Secondary education

NCEA Level 3 is required to enter tertiary training. Useful subjects include history and classical studies, information management and Te Reo Māori.

Additional requirements for specialist roles:

Conveyancer

To become a conveyancer you must complete the Diploma in Conveyancing (Level 6) online from Toi-Ohomai Institute of Technology.

Personal requirements

Legal executives need to be:

  • accurate
  • reliable and able to keep information confidential
  • well organised
  • able to work well under pressure
  • friendly, patient and helpful.

You have to be able to relate to people and speak to them in a way that they'll understand.

Photo: Rebecca Parker

Rebecca Parker

Legal Executive

Useful experience

Useful experience for legal executives includes:

  • work as a legal secretary, law clerk or other work in a law office
  • working for the courts
  • customer service experience
  • research work.

Registration

Most legal executives register with the New Zealand Institute of Legal Executives.

Find out more about training

New Zealand Institute of Legal Executives
(09) 250 1630 - enquiries@nzile.org.nz - www.nzile.org.nz
New Zealand Law Society
(04) 472 7837 - inquiries@lawsociety.org.nz - www.lawsociety.org.nz
Check out related courses

What are the chances of getting a job?

Demand for legal executives is expected to remain steady because:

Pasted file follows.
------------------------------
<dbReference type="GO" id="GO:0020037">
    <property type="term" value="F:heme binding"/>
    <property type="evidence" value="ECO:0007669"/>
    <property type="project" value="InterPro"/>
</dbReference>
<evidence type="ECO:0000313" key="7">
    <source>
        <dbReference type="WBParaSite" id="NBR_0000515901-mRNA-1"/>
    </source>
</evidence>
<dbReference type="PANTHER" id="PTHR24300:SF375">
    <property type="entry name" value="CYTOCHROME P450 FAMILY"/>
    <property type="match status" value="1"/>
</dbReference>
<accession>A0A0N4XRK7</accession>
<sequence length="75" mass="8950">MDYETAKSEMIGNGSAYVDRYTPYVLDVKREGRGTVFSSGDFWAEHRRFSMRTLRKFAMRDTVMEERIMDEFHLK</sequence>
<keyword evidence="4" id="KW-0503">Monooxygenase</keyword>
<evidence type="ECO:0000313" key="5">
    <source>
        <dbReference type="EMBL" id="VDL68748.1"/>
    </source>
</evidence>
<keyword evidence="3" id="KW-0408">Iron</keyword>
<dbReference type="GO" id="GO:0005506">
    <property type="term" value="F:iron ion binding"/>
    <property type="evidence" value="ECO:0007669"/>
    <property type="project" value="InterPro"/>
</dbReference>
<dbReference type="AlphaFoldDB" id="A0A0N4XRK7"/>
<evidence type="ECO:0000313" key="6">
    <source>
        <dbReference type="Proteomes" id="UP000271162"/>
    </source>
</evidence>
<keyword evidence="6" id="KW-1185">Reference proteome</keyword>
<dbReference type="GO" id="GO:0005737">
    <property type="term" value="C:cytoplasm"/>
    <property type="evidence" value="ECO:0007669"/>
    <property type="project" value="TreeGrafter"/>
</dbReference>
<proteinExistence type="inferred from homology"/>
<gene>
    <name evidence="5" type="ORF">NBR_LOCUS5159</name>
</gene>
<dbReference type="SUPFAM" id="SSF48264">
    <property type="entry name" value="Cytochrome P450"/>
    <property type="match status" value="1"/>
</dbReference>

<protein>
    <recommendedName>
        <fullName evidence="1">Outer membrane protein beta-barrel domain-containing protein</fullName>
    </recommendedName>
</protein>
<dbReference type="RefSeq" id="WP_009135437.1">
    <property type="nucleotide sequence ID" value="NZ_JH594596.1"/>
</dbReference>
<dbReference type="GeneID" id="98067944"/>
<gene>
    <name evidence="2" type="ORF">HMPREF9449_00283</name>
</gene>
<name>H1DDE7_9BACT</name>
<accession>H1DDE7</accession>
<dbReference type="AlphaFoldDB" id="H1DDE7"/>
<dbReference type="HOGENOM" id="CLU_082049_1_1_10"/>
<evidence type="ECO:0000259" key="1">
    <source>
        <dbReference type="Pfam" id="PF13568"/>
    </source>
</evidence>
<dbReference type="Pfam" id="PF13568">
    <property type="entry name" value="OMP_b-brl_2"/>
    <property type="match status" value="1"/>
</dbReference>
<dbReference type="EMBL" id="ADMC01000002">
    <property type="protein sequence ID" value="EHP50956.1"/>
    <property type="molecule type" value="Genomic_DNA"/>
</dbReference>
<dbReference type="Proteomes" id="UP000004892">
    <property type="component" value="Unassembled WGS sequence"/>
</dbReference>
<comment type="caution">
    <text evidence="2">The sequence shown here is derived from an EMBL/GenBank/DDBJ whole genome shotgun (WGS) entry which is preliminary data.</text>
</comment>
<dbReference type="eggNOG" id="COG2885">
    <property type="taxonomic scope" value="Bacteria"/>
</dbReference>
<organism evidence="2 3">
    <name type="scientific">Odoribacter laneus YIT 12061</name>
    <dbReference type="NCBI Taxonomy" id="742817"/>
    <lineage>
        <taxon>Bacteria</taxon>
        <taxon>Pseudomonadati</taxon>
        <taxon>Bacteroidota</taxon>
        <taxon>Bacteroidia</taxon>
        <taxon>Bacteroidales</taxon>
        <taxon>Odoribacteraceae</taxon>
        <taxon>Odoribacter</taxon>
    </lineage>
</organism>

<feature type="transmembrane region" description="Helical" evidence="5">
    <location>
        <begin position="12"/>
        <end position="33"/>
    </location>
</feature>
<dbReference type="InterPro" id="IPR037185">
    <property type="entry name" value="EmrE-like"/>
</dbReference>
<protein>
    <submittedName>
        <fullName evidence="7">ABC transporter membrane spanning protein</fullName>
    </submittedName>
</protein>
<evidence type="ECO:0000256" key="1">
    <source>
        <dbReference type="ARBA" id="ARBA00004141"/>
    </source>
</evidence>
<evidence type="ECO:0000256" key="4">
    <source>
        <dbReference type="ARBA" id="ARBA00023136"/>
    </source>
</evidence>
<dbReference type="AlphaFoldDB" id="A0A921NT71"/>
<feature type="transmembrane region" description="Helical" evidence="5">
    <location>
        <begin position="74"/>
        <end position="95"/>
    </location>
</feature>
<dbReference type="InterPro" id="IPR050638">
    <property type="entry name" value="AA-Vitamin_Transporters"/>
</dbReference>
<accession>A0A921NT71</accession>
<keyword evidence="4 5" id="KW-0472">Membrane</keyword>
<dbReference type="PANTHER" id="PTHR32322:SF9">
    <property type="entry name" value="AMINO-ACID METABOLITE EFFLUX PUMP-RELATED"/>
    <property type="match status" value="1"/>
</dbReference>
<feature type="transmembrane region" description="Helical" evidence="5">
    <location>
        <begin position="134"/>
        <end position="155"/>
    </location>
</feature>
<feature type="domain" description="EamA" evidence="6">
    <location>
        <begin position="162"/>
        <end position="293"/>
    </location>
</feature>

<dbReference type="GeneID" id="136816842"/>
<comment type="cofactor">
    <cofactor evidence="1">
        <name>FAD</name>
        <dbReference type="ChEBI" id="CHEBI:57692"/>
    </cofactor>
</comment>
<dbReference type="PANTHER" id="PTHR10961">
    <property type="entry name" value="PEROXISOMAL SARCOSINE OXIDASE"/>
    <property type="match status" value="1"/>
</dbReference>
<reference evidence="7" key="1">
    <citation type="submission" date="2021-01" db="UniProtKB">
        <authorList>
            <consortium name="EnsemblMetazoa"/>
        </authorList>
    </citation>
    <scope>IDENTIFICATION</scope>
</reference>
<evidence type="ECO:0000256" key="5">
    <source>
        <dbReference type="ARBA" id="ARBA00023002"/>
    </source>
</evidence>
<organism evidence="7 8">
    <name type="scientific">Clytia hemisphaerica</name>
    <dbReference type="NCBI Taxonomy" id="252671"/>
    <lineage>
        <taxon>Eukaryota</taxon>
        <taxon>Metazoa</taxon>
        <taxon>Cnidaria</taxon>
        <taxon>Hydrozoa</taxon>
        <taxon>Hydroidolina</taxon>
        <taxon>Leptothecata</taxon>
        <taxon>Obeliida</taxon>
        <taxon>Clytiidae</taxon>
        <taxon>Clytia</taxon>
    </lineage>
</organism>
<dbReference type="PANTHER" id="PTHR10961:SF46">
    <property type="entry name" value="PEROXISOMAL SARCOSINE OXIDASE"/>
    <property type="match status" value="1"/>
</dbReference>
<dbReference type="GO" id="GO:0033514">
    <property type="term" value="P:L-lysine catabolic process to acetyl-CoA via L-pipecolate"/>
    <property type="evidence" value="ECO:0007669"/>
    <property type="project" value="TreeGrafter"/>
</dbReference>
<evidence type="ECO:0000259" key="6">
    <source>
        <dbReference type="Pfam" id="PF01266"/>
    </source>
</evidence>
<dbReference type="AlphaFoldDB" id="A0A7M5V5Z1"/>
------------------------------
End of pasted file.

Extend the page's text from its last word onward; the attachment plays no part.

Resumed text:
• the strong property market creates regular legal work
  • our ageing population creates property sales, power of attorney and will administration work.

Demand for legal executives is highest in Christchurch as the building boom has increased demand for insurance, commercial and property legal work.

There are currently around 1773 legal executives in New Zealand.

Artificial intelligence may affect legal executive jobs

Artificial intelligence software has been created that can find evidence for cases, prepare contracts and research legal information. These tasks are a large part of a legal executive's work. In the short term, technology may help legal executives with their work; in the long term it may replace some of the paperwork they do.

Types of employers varied

Legal executives may work for:

  • general legal firms
  • government departments and community agencies
  • boutique law firms, which specialise in a particular area of law
  • real estate agencies
  • companies.

Sources

  • Hays, 'Hays Salary Guide', 2017, (www.hays.net.nz).
  • Hays, 'Quarterly Report, July-September 2017', 2017, (www.hays.net.nz).
  • Ministry of Business, Innovation and Employment, '2006-2014 Occupation Data' (prepared for Careers New Zealand), 2015.
  • New Zealand Law Society, 'Artifical Intelligence and the Law', 20 January 2017, (www.lawsociety.org.nz).
  • New Zealand Law Society, 'Strong House Sales Boost Conveyancing Market', 4 November 2016, (www.lawsociety.org.nz).
  • Robert Walters, 'Robert Walters Global Salary Survey', 2017, (www.robertwalters.co.nz).

(This information is a guide only. Find out more about the sources of our job opportunities information)

Progression and specialisations

Conveyancer
Conveyancers specialise in property transactions and settlements.

 

A female legal executive explains a property sales agreement to a man and a woman in an office.

Legal executives may give advice on legal documents

Last updated 1 July 2019